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Properties of Hydrocarbons

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Presentation on theme: "Properties of Hydrocarbons"— Presentation transcript:

1 Properties of Hydrocarbons

2 Physical Properties of Alkanes
Non polar compounds Insoluble in water Less dense than water and so will float on top of the water Dissolve in organic solvents (eg dry cleaning fluid) and in each other (eg Petrol is a mixture of alkanes) Low melting and boiling points

3 Chemical Properties of Alkanes
Very unreactive Don’t react with concentrated sulfuric acid or concentrated bases Don’t react with strong oxidants (dichromate or permanganate ions) Will react with bromine but only if heated or in strong sunlight

4 Substitution Reactions
Where an atom or group of atoms is displaced by an atom or group of atoms CH4 + Br2 → CH3Br + HBr Non specific reaction. Can not control which hydrogen is substituted or how many are substituted CH3Br + Br2 → CH2Br2 + HBr

5 Substitution reactions
Very slow with heat or sunlight Product is a mixture of bromoalkanes Products would need to be separated by fractional distillation giving only a very small yield of each



8 Combustion of Alkanes Very useful group as fuels
Fuels burn completely when there is sufficient oxygen, forming CO2 and H2O If oxygen is limited then incomplete combustion occurs and carbon (soot) and carbon monoxide (CO) are formed as well as CO2 & H2O

9 Combustion of Alkanes Incomplete combustion is less efficient and so produces less energy per mole that complete combustion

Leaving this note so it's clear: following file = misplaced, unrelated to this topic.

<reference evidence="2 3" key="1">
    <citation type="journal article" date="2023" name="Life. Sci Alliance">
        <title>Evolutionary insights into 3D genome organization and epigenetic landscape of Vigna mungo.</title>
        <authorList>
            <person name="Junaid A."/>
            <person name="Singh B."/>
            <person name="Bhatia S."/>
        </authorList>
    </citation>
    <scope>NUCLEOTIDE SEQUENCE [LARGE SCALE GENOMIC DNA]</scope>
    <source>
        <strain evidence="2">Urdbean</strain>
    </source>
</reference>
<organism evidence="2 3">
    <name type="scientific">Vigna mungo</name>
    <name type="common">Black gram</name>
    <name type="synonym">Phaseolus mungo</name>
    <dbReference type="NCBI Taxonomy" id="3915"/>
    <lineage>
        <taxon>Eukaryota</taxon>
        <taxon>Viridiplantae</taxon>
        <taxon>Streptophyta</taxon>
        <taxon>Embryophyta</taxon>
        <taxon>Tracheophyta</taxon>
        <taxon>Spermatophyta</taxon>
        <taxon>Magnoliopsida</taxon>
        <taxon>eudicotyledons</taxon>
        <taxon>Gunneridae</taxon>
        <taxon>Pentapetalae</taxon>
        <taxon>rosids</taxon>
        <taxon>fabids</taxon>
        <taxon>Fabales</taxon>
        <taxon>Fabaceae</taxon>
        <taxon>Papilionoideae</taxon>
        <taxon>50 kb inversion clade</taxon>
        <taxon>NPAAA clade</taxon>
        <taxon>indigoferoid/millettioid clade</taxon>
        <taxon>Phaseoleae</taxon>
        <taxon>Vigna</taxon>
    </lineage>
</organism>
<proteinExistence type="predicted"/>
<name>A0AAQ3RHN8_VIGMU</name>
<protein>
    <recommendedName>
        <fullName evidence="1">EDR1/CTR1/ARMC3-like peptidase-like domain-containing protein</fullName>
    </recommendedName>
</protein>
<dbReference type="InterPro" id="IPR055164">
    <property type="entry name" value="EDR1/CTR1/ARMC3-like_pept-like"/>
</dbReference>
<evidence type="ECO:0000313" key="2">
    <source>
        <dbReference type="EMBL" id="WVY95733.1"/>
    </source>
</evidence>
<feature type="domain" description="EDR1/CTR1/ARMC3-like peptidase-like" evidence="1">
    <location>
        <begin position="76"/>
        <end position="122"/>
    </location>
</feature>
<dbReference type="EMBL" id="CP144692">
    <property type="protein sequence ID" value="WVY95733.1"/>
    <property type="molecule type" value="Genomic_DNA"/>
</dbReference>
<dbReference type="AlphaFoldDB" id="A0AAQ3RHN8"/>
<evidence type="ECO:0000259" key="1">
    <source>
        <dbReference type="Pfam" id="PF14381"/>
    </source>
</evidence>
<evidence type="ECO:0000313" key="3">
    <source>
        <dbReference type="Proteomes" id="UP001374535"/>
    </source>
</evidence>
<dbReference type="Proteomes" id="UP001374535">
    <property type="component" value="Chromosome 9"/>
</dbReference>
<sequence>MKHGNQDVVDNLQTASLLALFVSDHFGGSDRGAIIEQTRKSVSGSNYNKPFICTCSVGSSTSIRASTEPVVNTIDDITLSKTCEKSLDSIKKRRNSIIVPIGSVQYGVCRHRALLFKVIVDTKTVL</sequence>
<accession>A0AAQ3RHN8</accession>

10 Balancing Combustion Equations
Write correct formula Alkane + O2 → CO2 + H2O Balance carbon Balance hydrogen Balance oxygen (Fractional coefficients are acceptable in combustion equations)

11 Physical Properties of Alkenes
Non polar molecules so they are insoluble in water Less dense than H2O, so floats on water Low melting and boiling points 11

12 Chemical Properties of Alkenes
Combustion is incomplete in air but will burn completely in pure O2 Burn with a smoky flame in air due to unburnt carbon. Higher carbon to hydrogen ratio means some carbon remains unburnt More reactive than alkanes because the can undergo addition and oxidation reactions 12

13 Addition Reactions The colour of bromine rapidly disappears when shaken with an alkene C2H4 + Br2 → C2H4Br2 The reaction site is the alkene double bond. One bromine adds to the carbon on one end of the double bond and the other bromine to the other end. The double bond becomes a single bond 13

14 Addition Reactions 1,2 dibromo ethane 14

15 Addition Reactions An alkene can be converted to the corresponding alkane by the addition of hydrogen gas The reaction conditions for this to occur are heat, high pressure and a nickel catalyst This reaction is called catalytic hydrogenation 15

16 Addition Reactions This reaction is used to turn a pourable oil into a spreadable fat (margarine) 16

17 Other Addition Reactions
Alcohols can also be made from alkenes by the addition of water in the presence of an acid catalyst (conc. Sulfuric acid) 17

18 Other Addition Reactions
Alkenes can add to each other to form polymers (very large molecules) polyethylene ethene 18

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